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Angry the Clown

Talkin' about next gen (possibilities, expectations and hopes for PS5 & Xbox 2)

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So the Xbox thread has been veering into next-gen discussion since E3, with Phil Spencer/Microsoft having been surprisingly open in discussing where things are likely to go next. Obviously as we move forward and start to see some concrete information come out it will be worth establishing dedicated threads for each next gen system, but for now it might be worthwhile having a discussion thread dedicated to our hopes/expectations for next gen system hardware, and nerdy videos/articles (let's face it, mostly from Digital Foundry) that might give us a clue as to where things are heading.

 

As we went into E3 I shared my feelings in the Discord chats that we were entering into what feels distinctly like the swan song era of current gen consoles. Death Stranding, Last of Us 2, Cyperpunk...etc... All games that are surely still over a year away, that will likely serve as classics and technical powerhouses that close out a generation (with some even debating that some, including Halo Infinite, could in fact end up being gross generation releases). I say "close out," not to imply that the current gen dies immediately once the new one arrives of course, but titles I liken to Last of Us pushing the PS3 to the limits of its capabilities shortly before the PS4's release. 

 

I've been wondering how much we can expect graphically from the next leap forward. It's not really where I want to see emphasis when I look at what current consoles, and their mid-gen refreshes in particular, are delivering. Things will always improve, naturally, but I'd like to see more power aiding improvements in and simulation at the CPU end, and ray tracing at the GPU end (more on that in a moment). That's generally where I'd love to see more focus along with more consistent frame rate performance. I'm not even sure I yearn for native 4k on everything. It becomes standard, fantastic, but I wouldn't turn my nose up at a continuation of checkerboarding techniques...etc that help make room for performance elsewhere. 

 

Encouragingly, Phil Spencer placed particular emphasis on framerates in an interview last week, stating ""If you look at the Xbox stuff we are doing right now like variable framerate... I think framerate is an area where consoles can do more just in general. You look at the balance between CPU and GPU in todays consoles they are a little bit out of whack compared to what's on the PC side and I think there is work that we can do there."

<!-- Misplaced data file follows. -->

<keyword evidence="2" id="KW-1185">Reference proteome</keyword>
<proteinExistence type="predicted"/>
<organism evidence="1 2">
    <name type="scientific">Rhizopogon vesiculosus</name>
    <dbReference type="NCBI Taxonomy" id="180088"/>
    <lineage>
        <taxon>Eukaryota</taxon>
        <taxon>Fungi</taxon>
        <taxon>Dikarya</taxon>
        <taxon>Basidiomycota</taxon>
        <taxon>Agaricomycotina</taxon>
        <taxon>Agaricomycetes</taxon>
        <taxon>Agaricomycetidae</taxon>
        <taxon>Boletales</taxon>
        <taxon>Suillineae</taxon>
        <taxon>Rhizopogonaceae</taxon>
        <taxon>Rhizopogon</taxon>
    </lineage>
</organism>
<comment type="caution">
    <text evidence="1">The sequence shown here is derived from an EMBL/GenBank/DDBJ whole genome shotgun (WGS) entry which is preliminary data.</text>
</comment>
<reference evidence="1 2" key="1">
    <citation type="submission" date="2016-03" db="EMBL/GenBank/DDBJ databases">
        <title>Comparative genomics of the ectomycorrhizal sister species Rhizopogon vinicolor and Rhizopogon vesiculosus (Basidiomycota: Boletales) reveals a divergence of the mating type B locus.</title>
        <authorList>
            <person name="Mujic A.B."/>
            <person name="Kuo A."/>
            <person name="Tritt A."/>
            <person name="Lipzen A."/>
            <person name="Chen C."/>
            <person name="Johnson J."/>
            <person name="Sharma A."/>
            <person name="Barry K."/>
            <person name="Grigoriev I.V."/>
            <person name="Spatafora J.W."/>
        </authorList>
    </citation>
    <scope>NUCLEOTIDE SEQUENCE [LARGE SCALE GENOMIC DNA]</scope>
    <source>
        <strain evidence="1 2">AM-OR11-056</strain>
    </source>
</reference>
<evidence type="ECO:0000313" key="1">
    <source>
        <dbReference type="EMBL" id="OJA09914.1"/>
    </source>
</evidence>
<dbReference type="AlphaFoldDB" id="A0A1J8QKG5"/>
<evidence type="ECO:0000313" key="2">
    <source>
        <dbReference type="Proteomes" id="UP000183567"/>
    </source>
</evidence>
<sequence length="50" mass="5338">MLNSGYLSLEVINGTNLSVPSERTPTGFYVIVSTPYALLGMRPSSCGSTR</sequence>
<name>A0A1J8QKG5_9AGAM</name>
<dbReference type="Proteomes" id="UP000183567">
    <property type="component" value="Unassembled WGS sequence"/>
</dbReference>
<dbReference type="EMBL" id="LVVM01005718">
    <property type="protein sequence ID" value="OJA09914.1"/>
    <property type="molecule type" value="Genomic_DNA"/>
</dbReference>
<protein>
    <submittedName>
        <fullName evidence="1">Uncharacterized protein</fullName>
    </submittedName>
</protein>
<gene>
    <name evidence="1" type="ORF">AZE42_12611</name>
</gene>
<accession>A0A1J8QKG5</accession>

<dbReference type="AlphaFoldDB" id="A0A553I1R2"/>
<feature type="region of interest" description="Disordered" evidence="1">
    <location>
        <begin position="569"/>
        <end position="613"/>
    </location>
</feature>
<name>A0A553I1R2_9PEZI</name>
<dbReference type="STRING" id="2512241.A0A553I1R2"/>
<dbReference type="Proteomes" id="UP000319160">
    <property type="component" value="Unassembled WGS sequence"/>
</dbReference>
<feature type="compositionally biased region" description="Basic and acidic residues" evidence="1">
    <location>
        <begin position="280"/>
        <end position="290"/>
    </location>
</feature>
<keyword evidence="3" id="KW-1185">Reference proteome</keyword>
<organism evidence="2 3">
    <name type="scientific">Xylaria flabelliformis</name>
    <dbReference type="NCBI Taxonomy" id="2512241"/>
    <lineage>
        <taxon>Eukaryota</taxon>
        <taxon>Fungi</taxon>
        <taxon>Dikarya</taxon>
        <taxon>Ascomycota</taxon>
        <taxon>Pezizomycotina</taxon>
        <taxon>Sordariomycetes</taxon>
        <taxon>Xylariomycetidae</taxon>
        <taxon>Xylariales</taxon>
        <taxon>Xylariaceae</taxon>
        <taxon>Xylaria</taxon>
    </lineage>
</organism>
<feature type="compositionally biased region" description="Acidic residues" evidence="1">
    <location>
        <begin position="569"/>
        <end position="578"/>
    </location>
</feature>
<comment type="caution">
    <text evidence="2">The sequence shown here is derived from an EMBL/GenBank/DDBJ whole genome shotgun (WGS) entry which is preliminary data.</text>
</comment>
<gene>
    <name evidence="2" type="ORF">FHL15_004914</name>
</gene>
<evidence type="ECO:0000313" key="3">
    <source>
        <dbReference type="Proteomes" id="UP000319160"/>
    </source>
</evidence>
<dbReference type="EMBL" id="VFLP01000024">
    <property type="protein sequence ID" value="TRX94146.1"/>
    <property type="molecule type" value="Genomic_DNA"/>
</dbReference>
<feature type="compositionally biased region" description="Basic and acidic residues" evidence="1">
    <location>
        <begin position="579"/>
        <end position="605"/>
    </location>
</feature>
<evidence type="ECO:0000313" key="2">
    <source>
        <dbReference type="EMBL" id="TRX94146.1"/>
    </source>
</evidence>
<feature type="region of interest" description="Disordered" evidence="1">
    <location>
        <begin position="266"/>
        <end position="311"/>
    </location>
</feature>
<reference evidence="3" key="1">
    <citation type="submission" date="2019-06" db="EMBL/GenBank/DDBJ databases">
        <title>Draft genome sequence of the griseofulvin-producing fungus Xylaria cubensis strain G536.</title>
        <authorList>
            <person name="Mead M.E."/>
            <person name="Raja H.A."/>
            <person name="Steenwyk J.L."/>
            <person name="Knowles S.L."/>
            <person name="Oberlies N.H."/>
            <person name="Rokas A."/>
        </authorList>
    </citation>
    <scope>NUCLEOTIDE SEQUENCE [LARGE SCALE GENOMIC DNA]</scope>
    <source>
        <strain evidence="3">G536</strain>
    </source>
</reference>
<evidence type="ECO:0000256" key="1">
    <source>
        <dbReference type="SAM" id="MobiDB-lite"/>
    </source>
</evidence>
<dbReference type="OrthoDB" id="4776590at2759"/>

I think it is probably a safe bet to expect UHD disc support to continue on XB2, and make it into the PS5 as well, as it should open up the possibility for games to use 66GB and 100GB discs that UHD movies come on, in addition to the existing 25GB and 50GB varieties. 

 

Here's DF talking Ryzen (from July 2017)r:

 

 

 

Richard from DF theorising about next gen Xbox in their Halo trailer analysis:

 

 

 

And let's also take a look at Digital foundry's video on GPU accelerated ray tracing:

 

 

 

 

As we've also been discussing in the Xbox thread, MS have set the bar now when it comes to backwards compatibility, a bar Sony would be absolute fools not to rise up to themselves with the PS5. With Microsoft also planning their own streaming service to compliment dedicated bc it further backs Sony into a corner if they are still looking to Playstation Now as their solution. I don't doubt that the challenge to bring PS1, PS2 and PS3 games to modern Playstations is a headache given the varying architecture of the platform's history, but perhaps delays, and the meagre handful of PS2 titles that made it to PS4, is down to them doing work on emulation required to make access to a larger library of titles a bigger deal with the PS5. At the very least, you'd have to hope PS4 games will carry over natively to PS5 given that we can be sure the architecture will be similar. 

 

Here's DF six months ago theorising about current gen titles running on next-gen platforms:

 

 

 

During his closing speech at the conference I thought it was very interesting that Spencer boasted that the XB1X team was "deep into architecting the next Xbox consoles" It almost suggests an XB2 possibly launching with two tiers of performance from the outset. 

 

So what are everyone's expectations and desires in the next gen?